UK Competition Commission Publishes Proposals to Increase Competition in UK Audit Market

On Oct. 16, 2013, the UK Competition Commission (CC) published proposals to facilitate greater competition in the UK audit market. This follows the initial findings of the CC, published in February 2013, that identified factors which it believes restrict the UK audit market.

The CC found that companies were discouraged from switching auditors for various reasons, including the difficulty in comparing auditors, the tendency for companies to favor continuation with the same provider, and because switching auditors can prove expensive. It also found that auditors other than the “Big Four” found it difficult to secure business from larger companies because they lack the same reputation and experience. The report noted that auditors have a propensity to focus on management, rather than shareholder interests. This can have potentially damaging consequences for shareholders; for example, auditors may be discouraged from disclosing sensitive information to shareholders because of management obstruction.

In response to these issues, the CC proposed a raft of remedies to try to promote company bargaining power and competition between audit firms. Under the proposals, FTSE 350 companies would have to put their statutory audit engagement out to tender at least every 10 years. Failure to comply would be met with an obligation for the audit committee to explain in which financial year such a tender will be held and why this is in the best interest of shareholders. Additionally, the Financial Reporting Council’s (FRC) Audit Quality Review team would review every audit engagement in the FTSE 350 every five years. The findings then would be presented to the company’s shareholders by the audit committee. Other proposals included a ban on clauses in loan agreements that limit a company’s choice of auditor to one of the “Big Four” (though objective specifying criteria would be permitted); a compulsory vote at a company’s annual general meeting to confirm whether or not the audit committee reports in the annual accounts are satisfactory; and measures to strengthen the audit committee and reduce the influence of management in certain audit-related matters. The report also suggests that the FRC’s articles of association be amended to include an object of having due regard to competition.

The CC plans to draw up an order for those measures that it can require and make recommendations for those it cannot. It anticipates that these will be implemented in the final quarter of 2014. The CC notes that the proposals may be affected by the implementation of proposed EU legislation on audit market reform, which includes a Directive to amend the current EU law on statutory audits of annual accounts and consolidated accounts, and a Regulation on the quality of audits of public interest entities. These are scheduled to be discussed, with a view to adopting a first reading position, at the February 2014 plenary session of the European Parliament.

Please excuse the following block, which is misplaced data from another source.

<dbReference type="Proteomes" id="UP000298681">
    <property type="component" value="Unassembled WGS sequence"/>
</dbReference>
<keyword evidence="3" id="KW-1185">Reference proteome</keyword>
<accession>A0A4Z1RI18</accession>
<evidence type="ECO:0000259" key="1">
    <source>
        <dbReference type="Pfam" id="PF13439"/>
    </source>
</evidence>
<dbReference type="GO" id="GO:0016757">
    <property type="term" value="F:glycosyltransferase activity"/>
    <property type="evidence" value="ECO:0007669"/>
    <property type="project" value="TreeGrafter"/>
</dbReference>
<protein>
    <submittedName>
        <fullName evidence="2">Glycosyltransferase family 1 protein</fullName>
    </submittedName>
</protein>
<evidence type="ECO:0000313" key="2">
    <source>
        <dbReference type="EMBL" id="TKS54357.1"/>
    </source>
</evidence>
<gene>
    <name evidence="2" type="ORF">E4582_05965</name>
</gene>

The CC report is available here.

EU Legislation on Copyright for the “Digital Age” Faces Uncertainty

On Oct. 25, 2013, the European Council held a summit to discuss European Union policy developments including the creation of an effective “Digital Single Market” designed to overcome fragmentation of digital services along national lines. It concluded that provision of digital services and content across the single market requires the establishment of an updated copyright regime for the “digital age,” targeting a completion date for its review of the current EU copyright framework of spring 2014. However, contrary to general expectations, there is an apparent lack of appetite for legislative reform.

The position of the European Council was confirmed by the Commission on Nov. 13, 2013, in the closing event of the “Licences for Europe” stakeholders’ dialogue, an initiative launched by the Commission last year. The initiative gathered creators, Internet service providers, broadcasters and users’ organizations of copyright-protected works in order to find practical solutions to content-licensing models to fit online distribution, and to discuss a possible overhaul of the current legislation regulating copyright in the “information society.” The year-long discussions have covered four areas: cross-border access and portability of online content services; user-generated content and micro-licensing; online availability of European films; and the licensing required for text- and data mining, which relates to the process of extracting information through automated scanning of text or datasets, used widely for scientific research.

Civil society groups of users have strongly argued for a revision to aging EU copyright law to bring it up to date with evolving digital technology, particularly with a view to finding EU-wide solutions to cross-border licensing of online content. However, divisions among stakeholders on how best to regulate issues such as data mining, and on the overall scope of any new law, have drawn the discussion back to non-legislative solutions based on industry-led commitments relating to new forms of short-term licensing of digital content. This is an outcome that satisfied many right-holders, but left users’ organizations frustrated. The Commission’s findings, due in spring 2014, likely will restart the discussion and decide whether to cast a legislative proposal.